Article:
It’s already been a week in the wild world of sports and it’s only Wednesday. US soccer fans started out disappointed as the women’s team completed a goalless draw with Portugal, missing out on being bounced from the tournament by mere inches. The driver we all love to hate, Max Verstappen, is one win away from another F1 record after his eighth race victory in a row at the Belgian Grand Prix. And the MLB’s golden boy, Justin Verlander, was just traded back to Houston less than a year after he left for the Mets.
When it comes to professional sports, there’s never a lack of news. Or excitement. Or anxiety… Corporate sports sponsorships are always a smart move to get messaging in front of an engaged audience — and show no sign of slowing down. According to the most recent data, the global sports sponsorship market size hit $63.1 billion in 2021 and is forecasted to grow to $109.1 billion by 2030. Below are five traits corporate sponsors look for in sports partners:
1) A strong Gen-Z strategy
To hit this target demo, sports teams and leagues must understand what Gen Z needs, how they consume content, and how to capture (and keep) their attention. A study commissioned by Vizrt and conducted by OnePoll found:
- Gen Z prefers watching live sport on the go rather than viewing it at home or in a bar (because it’s more convenient).
- 74% of Zoomers get most of their sports content from social media — more than any other generation.
- The love of live sports is dying out among the younger generations, with just 58% of Gen Z enjoying it.
Virtual elements are hugely important in making the experience more immersive. Nearly one-third (29%) of sports fans are more likely to watch a broadcast if graphics and virtual elements are used. The importance of creating captivating content using augmented reality graphics, virtual studios, data, and sports analysis tools is essential to 77% of younger viewers.
2) Year-round fan engagement
Live games can’t be the only source of fan engagement. Teams and leagues need to stay top-of-mind year-round. This includes players as representatives on talk shows, daytime TV, and even celebrity competition shows, as well as throwback game streams to keep sponsors happy. Deloitte found that the more fans are engaged year-round the more likely they will spend on tickets and merchandise during the season.
Making a good first impression on fans is vital. It has the power to make or break a new relationship and often begins with a welcome email following a sign-up. Implementing an automated welcome journey is an absolute must-have for any brand looking to drive customer engagement. Throw away the one-size-fits-all model and capitalize on targeting key fan segments with personalized content. Deliver that ultra-personal experience with data to drive engagement.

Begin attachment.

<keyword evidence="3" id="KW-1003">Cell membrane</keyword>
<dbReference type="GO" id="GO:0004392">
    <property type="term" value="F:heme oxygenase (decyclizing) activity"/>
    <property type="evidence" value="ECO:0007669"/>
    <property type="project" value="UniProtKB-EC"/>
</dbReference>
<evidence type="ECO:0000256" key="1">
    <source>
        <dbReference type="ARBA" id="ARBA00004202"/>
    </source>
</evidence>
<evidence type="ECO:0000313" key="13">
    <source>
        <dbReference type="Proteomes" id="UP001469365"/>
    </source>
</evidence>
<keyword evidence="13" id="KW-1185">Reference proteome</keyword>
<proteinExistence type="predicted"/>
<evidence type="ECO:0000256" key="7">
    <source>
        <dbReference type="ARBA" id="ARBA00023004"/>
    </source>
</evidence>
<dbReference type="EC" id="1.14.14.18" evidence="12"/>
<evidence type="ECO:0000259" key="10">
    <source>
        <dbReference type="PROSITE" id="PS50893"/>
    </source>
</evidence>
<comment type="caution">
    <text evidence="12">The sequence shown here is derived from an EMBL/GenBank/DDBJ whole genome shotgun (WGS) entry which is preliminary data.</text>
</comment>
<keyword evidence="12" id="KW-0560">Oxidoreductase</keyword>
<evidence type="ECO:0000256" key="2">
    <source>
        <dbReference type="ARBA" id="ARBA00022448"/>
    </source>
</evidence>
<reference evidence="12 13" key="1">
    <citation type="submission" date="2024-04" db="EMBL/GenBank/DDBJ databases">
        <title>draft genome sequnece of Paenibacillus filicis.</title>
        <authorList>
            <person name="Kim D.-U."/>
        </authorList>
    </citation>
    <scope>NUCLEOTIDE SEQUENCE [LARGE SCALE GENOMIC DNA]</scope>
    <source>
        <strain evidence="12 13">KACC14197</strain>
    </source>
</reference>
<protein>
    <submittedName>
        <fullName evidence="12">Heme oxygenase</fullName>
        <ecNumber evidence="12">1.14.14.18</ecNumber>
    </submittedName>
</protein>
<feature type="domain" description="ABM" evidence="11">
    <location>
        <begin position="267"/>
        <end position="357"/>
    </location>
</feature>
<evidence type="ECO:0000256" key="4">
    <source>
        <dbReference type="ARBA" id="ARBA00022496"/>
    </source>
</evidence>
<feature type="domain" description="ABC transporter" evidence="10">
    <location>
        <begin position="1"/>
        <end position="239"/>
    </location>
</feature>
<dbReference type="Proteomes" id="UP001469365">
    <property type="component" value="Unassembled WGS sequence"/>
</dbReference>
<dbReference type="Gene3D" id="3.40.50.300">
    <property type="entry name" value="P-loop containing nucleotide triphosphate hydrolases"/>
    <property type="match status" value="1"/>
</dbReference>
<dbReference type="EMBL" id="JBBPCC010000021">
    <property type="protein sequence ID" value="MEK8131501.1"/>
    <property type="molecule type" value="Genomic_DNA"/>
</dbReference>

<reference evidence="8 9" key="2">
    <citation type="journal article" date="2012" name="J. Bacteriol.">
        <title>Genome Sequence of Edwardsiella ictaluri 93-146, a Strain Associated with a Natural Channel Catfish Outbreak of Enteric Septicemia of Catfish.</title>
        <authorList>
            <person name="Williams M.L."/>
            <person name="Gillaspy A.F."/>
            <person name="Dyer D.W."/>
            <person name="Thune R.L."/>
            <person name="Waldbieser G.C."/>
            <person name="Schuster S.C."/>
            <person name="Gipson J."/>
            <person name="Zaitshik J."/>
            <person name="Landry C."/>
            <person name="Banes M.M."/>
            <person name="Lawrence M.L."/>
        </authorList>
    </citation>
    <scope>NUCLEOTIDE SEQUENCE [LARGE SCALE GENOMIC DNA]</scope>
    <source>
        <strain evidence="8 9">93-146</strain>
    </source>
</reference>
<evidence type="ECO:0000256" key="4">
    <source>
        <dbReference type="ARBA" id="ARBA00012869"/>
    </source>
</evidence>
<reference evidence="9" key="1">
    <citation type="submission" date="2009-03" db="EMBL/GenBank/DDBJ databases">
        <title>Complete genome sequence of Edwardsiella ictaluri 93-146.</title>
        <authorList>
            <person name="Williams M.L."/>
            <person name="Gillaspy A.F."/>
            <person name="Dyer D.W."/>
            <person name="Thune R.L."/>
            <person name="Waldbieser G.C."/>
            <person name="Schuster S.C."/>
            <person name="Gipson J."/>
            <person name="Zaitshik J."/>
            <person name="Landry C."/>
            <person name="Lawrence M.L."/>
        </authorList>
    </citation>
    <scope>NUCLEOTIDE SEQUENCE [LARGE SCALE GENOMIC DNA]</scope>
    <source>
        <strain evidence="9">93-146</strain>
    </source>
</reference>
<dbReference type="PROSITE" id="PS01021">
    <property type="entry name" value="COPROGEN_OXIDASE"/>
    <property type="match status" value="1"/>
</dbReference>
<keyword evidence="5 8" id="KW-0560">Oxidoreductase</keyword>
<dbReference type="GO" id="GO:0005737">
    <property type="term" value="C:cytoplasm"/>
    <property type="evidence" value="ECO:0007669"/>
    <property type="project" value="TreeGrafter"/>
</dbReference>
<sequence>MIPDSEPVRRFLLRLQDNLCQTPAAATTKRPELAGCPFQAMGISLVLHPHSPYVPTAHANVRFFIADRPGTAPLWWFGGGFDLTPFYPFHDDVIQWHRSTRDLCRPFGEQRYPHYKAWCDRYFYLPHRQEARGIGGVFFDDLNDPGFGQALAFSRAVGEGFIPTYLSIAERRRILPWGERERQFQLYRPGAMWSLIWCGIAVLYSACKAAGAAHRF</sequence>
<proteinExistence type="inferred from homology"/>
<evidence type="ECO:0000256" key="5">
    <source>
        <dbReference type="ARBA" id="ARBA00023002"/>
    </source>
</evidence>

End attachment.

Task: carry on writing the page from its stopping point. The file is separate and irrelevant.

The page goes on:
3) Clear OOH opportunities
Sponsorships come in all shapes and sizes, but, out-of-home advertising really hits in the summer months. These advertising properties are distinct entities that cater to a specific audience. Each property has its own assets with both tangible and intangible benefits. Examples of properties would include:
- Advertising in the arena, stadium, etc.
- Broadcast rights
- Sampling rights
- Pouring rights/rights to food and beverage
- Stadium naming rights
- Logo placement on tickets, jerseys, etc.
4) Social media tie-in
Today, social media is where fans stream sports events, even if it’s just to watch a 10-second. In fact, according to The Sponsorship Space, 80% of fans use social media during live sporting events, both at the actual events and at home. So not only are videos of the event appearing online after they happen, but social media users post about the sporting event in real time.
This means that brands have a wider range of platforms on which to advertise. Brands have dozens of platforms from which to generate new revenue opportunities. Stadiums are fully connected with WiFi, HD screens, and beacon technology, so teams and sponsors can deepen their engagement with fans.
5) Alternative options
“Nontraditional” sports like surfing, motocross, or boxing (have you read about Gen Z’s interest?) need sponsors, too. Red Bull discovered this early. The corporate sponsor’s influence in extreme sports includes windsurfing, cliff diving, rock climbing, and even its own Air Racing series. eSports also provides ample sponsorship opportunities and may garner greater influence for their brand partners while they build sponsorship strategies.